The doorman gave us a look as we approached, but I dropped a penny in his tin and finally, we were inside the great Globe.
I let out an involuntary gasp, something I’d thought only weepy heroines did, but then my behaviour could be excused at that point. The Globe Theatre was as big- no, bigger- than I’d imagined it. It stretched past my wildest imaginings and was open to the sky. A pleasant breeze caressed my face. I had heard tell that it was one hundred feet across, but that wasn’t possible, surely. No building could be that big.
The people seethed like an ocean of clothing- could there really be three thousand of them?- and the smell… to this day I shall never forget that smell. There was a small underlying scent of sweat, but layered on top of that was the roasting of good meat, the tang of oranges and fruits, the seductive scent of wine. I breathed in deep, relishing the short moments before my Master came to his senses.
I felt a sharp rap on the back of my head and sighed inwardly.
We advanced towards a stairwell, and I readied the pennies again. Clunk. We were let past. I wished we would stop on that layer- I may have been able to keep a penny for myself- but we moved on to yet another level. There was no way my master would be content to watch a play from the pit where the groundlings clustered. Clunk. There went my hope of some leisure of my own, but at least I was getting to see this. The others would be green with jealousy.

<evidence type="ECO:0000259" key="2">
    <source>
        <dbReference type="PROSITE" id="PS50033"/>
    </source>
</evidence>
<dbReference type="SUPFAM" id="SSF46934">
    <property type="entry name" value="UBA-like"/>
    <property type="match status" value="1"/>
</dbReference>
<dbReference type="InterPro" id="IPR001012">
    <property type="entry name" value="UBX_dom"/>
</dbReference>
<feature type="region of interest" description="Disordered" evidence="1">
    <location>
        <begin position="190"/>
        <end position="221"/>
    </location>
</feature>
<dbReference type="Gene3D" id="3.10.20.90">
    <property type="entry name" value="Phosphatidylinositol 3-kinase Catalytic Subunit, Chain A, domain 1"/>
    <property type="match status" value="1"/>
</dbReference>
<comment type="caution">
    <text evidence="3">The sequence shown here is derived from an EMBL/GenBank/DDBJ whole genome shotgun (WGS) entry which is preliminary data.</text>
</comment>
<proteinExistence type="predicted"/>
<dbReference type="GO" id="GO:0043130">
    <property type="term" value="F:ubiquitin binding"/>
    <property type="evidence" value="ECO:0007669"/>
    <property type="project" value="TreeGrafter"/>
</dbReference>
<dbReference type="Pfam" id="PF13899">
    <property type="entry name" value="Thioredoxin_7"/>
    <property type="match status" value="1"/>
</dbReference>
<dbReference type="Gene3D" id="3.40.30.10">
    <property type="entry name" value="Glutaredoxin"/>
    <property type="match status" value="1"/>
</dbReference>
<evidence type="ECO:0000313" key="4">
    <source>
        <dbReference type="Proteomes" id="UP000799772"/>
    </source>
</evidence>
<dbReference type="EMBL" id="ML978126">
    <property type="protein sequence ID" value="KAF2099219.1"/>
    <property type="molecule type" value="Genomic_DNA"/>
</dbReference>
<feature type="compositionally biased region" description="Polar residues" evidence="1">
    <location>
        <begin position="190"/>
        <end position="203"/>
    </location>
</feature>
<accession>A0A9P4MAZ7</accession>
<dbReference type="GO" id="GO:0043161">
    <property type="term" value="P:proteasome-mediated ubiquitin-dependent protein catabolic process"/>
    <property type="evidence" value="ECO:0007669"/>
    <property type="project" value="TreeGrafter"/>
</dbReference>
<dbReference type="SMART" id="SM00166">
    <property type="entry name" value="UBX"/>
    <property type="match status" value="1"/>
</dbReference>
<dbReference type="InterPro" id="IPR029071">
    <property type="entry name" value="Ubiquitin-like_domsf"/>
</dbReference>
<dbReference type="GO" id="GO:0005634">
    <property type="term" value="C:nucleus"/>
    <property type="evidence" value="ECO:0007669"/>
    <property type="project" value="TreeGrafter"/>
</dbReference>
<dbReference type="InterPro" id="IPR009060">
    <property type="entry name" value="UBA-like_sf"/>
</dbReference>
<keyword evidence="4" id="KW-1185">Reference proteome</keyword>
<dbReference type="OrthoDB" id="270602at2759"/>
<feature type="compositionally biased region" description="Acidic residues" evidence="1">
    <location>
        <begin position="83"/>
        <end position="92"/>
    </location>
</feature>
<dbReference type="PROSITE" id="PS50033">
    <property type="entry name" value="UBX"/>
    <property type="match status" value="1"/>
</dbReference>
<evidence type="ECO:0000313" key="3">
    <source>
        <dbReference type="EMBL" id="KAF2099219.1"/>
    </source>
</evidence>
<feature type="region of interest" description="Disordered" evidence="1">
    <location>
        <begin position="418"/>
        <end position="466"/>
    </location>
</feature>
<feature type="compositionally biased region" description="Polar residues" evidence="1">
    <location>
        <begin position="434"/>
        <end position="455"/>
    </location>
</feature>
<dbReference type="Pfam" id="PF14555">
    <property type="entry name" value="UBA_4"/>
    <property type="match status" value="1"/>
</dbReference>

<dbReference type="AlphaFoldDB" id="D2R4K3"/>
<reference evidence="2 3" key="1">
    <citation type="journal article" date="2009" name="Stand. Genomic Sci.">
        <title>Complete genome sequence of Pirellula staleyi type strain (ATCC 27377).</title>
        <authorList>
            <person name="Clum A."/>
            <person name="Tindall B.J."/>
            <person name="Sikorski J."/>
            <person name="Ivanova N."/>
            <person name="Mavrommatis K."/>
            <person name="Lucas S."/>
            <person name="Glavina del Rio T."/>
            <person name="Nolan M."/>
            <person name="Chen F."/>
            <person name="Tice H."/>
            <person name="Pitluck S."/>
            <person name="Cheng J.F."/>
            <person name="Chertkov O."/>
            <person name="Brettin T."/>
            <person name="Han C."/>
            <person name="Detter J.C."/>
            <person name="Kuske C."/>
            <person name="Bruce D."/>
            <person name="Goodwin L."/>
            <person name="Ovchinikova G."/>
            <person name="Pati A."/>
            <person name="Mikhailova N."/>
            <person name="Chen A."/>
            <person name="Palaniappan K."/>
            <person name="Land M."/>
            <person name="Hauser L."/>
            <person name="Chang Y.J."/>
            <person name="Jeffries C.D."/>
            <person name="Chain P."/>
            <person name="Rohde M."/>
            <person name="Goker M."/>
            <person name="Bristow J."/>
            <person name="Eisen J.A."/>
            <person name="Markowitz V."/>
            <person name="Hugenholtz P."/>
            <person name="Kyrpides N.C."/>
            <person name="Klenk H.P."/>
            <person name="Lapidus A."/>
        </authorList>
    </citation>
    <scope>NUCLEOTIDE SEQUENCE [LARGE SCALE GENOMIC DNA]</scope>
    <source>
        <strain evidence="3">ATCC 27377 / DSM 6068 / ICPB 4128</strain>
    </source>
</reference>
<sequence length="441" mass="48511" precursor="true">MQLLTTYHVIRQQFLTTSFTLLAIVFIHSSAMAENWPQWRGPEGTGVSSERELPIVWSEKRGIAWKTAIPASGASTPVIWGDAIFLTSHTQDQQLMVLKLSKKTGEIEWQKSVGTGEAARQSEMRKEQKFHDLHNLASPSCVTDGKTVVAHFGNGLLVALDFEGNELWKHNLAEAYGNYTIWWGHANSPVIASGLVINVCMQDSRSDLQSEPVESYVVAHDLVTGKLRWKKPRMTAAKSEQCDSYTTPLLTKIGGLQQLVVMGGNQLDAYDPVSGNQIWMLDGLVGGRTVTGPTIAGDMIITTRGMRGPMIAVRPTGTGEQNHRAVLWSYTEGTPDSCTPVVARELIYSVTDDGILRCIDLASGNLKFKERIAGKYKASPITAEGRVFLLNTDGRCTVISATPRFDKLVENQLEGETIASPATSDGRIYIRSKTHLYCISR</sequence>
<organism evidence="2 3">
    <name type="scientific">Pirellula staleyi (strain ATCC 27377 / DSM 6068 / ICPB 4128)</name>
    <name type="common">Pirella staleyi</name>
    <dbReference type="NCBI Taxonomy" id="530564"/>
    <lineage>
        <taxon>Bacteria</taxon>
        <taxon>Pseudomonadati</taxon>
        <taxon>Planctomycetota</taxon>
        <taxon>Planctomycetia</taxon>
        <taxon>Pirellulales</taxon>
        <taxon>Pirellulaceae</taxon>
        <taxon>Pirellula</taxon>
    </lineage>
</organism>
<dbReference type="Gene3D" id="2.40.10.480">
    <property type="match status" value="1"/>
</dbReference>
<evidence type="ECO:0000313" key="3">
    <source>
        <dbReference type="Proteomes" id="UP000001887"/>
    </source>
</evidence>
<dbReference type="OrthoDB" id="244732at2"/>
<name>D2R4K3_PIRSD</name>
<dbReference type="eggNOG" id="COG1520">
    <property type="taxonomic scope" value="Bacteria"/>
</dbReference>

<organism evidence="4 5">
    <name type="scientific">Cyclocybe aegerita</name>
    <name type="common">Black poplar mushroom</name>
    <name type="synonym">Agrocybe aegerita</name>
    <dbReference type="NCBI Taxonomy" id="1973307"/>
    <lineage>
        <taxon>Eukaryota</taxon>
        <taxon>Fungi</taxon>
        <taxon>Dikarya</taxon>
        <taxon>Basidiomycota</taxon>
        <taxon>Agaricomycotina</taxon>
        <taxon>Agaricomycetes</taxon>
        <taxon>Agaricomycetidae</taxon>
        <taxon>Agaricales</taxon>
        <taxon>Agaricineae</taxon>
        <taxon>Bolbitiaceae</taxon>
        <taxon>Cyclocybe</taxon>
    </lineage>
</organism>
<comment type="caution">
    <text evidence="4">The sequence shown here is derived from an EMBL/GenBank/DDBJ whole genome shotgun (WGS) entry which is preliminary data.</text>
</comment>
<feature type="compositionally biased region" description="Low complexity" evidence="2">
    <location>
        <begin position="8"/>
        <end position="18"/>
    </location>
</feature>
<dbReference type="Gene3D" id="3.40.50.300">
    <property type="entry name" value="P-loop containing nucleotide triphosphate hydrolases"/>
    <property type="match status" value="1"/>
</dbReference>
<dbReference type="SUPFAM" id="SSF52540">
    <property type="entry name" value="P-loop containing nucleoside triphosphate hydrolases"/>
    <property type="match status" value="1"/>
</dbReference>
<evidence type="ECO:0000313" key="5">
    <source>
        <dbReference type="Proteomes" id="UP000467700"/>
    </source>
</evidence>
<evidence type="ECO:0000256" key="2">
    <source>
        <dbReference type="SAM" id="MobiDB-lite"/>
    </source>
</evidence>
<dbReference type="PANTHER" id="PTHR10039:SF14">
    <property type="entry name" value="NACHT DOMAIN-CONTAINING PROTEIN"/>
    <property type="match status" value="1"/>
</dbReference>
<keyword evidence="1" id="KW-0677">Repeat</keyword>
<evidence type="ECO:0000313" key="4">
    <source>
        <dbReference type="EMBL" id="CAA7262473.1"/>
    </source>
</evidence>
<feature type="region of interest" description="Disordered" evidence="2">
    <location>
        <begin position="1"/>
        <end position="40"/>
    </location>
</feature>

Master inserted himself into a seat with an unpleasant squelching noise. I couldn’t decide whether it came from sweat or lack of space, but was glad we were alone on our little balcony. I too made to sit, but Master hit me hard with his cane.
“No servant sits with his master, boy. Stand.” He tapped on the railings. I stood and leant on them. It was better than nothing.
It didn’t take long for a hush to descend. I wasn’t sure how the crowd in the yard knew we were to start, but their anticipation spread like a blanket of quiet over the entire crowd. We held our breath, ready to be amazed.
I wasn’t entirely sure what play we were seeing. I’d heard vague speculation among the other servants, but nothing solid. No facts.
I still don’t know what the play was, because I didn’t quite pay attention.
The first actor to appear onstage was about my age. He even looked like me- short brown hair, rubbing against the grain of fashion, a makeup free face, unusual in theatre.
He was beautiful.